Amid ongoing tensions and the potential for conflict in the South China Sea, it is important to build confidence between the militaries of Asean and its eight key partners, Defence Minister Ng Eng Hen said.
Citing the Asean-US and Asean-China maritime exercises, he said the Asean Defence Ministers' Meeting-Plus (ADMM-Plus) grouping has to know one another despite the differences, and find ways to build confidence, if not trust.
"We have been pushing for multilateral exercises and, indeed, we have been doing 18-nation exercises in counterterrorism," he said. "You are not going to solve these differences without communication."
Dr Ng was speaking to reporters before the 6th ADMM-Plus meeting in Bangkok yesterday. He was asked about the criticism made by US Defence Secretary Mark Esper against Chinese activities in the South China Sea.
The ADMM-Plus meeting was attended by ministers from 10 Asean countries, plus Australia, China, India, Japan, New Zealand, South Korea, Russia and the United States.
From Asean's point of view, the Code of Conduct for the South China Sea is an important step in resolving the friction between China and the US, said Dr Ng. "From Singapore's point of view, the Code of Conduct for the South China Sea must be substantive, it must be effective and it must comply with the international rule of law," he added.
"These are fundamental principles upon which all consensus-building mechanisms or agreements must be based on, otherwise they are free-floating and they are not anchored," he said.
While Dr Ng would not describe the situation on the ground in the South China Sea as tense because there is no stand-off, he said there is potential for accidents or incidents to happen. "And that is what we are trying to mitigate against, whether it is hotlines for Asean or for some of the proposals," he said.
"The more communication lines and platforms you have, you reduce the risk of miscalculation."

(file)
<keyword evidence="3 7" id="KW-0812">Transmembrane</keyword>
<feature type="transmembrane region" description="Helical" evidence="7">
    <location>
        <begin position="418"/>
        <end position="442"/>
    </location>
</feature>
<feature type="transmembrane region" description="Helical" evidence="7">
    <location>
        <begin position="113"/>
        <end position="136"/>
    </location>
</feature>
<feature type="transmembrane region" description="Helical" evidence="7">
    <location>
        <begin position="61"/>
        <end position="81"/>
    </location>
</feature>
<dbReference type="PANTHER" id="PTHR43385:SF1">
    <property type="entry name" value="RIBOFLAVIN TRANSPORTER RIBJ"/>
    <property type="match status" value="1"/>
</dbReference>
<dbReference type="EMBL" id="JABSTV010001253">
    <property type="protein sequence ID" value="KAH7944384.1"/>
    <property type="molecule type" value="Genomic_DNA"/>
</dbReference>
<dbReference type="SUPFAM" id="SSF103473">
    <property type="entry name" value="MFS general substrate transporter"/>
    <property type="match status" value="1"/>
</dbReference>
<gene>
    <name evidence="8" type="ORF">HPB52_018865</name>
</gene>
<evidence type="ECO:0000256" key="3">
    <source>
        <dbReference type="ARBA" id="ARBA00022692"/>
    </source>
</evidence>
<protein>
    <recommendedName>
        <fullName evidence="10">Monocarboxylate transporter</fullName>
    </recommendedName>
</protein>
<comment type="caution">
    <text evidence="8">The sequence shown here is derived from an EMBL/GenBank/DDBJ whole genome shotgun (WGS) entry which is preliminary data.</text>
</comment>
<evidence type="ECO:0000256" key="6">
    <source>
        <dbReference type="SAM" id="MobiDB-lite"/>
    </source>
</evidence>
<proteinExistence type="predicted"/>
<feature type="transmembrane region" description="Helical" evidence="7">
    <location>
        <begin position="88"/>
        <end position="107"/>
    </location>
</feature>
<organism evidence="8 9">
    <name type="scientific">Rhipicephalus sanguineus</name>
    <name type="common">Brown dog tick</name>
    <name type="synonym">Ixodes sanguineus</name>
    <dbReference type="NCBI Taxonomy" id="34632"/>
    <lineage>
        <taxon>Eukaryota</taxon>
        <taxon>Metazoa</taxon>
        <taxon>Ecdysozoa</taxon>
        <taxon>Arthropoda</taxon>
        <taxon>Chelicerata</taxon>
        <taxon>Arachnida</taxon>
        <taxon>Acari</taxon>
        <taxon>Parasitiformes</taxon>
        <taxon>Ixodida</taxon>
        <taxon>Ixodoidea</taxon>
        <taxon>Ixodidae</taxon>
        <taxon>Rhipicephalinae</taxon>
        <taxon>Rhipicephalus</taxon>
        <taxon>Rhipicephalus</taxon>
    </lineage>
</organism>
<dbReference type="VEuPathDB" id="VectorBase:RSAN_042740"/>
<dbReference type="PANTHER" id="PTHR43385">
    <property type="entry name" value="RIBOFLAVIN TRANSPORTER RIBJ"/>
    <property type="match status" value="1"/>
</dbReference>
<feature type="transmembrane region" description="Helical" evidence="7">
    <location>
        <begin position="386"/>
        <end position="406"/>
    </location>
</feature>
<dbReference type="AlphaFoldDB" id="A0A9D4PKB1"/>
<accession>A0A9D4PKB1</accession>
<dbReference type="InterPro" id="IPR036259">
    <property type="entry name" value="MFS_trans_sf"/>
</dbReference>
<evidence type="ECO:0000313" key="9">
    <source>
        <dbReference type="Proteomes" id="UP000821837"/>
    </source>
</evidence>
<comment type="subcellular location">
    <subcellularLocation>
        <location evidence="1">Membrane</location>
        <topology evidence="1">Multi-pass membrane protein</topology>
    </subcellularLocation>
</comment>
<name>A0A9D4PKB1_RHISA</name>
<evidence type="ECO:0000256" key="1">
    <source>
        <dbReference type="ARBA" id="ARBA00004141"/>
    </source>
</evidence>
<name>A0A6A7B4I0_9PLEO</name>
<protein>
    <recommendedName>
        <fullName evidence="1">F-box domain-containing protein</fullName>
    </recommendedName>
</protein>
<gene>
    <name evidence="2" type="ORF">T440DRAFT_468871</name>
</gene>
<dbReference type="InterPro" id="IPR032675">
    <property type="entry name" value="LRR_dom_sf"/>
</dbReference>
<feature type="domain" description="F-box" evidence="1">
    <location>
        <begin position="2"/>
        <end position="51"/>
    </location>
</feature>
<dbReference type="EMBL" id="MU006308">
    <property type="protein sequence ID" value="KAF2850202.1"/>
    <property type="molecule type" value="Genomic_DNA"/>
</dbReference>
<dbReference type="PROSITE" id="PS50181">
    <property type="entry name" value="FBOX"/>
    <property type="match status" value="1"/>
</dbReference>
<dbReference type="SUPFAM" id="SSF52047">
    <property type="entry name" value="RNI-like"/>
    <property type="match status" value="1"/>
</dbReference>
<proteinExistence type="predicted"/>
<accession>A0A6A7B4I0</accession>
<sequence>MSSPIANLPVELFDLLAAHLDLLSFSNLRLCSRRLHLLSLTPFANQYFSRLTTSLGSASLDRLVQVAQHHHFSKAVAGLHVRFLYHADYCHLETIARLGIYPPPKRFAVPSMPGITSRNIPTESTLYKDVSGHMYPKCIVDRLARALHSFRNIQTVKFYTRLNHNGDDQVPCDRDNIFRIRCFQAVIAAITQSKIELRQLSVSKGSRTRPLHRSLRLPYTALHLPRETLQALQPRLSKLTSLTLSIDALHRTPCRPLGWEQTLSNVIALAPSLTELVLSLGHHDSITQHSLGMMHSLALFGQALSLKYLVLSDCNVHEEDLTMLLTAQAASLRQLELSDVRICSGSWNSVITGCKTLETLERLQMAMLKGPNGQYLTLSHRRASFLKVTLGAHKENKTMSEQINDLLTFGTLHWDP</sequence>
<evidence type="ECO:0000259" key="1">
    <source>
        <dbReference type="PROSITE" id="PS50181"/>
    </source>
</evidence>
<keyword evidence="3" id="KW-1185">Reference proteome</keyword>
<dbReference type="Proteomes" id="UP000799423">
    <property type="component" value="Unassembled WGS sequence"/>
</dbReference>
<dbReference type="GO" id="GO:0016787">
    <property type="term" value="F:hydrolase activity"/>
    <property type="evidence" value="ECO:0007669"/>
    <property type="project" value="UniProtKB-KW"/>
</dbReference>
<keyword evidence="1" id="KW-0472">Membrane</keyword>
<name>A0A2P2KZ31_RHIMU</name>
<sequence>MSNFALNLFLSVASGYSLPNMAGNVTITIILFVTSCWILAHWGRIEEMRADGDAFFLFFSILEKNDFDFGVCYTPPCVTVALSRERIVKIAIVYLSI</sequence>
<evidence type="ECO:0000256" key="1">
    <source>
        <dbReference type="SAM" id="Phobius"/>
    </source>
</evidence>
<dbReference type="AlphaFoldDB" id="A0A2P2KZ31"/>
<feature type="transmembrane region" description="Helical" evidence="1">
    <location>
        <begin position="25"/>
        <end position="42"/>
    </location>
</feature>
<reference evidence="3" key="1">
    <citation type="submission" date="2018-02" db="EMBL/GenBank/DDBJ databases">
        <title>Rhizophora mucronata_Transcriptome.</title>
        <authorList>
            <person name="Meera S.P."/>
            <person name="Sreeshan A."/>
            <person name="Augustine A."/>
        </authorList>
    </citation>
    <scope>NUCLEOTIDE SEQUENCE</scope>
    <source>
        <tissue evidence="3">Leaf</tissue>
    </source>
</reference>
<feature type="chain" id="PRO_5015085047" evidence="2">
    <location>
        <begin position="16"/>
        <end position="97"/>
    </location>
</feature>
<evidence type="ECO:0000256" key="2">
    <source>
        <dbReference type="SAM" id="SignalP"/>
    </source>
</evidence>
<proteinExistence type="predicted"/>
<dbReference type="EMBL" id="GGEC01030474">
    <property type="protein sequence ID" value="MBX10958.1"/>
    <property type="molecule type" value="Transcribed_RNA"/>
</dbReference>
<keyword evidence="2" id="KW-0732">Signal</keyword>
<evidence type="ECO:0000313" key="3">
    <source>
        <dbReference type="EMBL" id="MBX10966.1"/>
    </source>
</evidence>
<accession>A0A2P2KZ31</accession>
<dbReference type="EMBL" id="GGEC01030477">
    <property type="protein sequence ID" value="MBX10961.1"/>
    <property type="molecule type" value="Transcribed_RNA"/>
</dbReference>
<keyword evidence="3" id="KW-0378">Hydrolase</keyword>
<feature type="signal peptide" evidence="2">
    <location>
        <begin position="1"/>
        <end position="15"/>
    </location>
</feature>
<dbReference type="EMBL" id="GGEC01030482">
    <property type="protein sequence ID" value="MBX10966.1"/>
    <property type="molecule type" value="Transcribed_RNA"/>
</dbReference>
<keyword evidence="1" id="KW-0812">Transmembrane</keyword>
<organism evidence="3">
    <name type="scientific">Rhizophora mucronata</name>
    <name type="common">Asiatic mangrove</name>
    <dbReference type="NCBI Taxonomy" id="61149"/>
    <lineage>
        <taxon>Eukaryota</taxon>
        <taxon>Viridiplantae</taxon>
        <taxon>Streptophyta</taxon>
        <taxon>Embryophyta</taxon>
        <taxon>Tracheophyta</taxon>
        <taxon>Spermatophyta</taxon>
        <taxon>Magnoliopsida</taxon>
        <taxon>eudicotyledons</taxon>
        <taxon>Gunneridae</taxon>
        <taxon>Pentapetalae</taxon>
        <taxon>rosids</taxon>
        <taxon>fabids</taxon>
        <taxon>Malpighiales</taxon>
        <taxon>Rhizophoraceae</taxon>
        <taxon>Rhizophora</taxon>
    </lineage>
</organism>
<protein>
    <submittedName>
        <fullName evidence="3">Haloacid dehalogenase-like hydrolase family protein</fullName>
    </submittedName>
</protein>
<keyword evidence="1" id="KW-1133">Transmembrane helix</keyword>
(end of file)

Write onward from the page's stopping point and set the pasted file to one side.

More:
Yesterday, the defence ministers exchanged views on the regional and global security environment, and adopted a Joint Statement on Advancing Partnership for Sustainable Security. It upheld the significance of ADMM-Plus as "a key component of a robust, effective and open regional security arrangement that contributes to trust and confidence building, as well as practical defence and security cooperation between Asean member states and Plus countries".
During the ADMM Retreat on Sunday, Asean defence ministers discussed the ADMM's progress since its establishment. They also emphasised Asean centrality, underscoring the need for the grouping to be an honest broker between large powers, and one that respects international law and promotes an open and inclusive security architecture through ADMM-Plus.
On Sunday, Dr Ng also met three fellow defence ministers attending the forum for their first time. He said his Indonesian counterpart Prabowo Subianto, a former special forces commander in the Indonesian Armed Forces, was "an old friend of the SAF".
"We share the same perspective, that Indonesia and Singapore have many areas where we can work together for mutual benefit while helping each other resolve differences that inevitably crop up from time to time among close neighbours," he said.
Dr Ng and his Japanese counterpart Taro Kono affirmed a desire to step up defence relations, following 10 years of defence cooperation. Dr Ng and his Australian counterpart Linda Reynolds welcomed the good progress under the bilateral Comprehensive Strategic Partnership as well as Australia's commitment to Asean.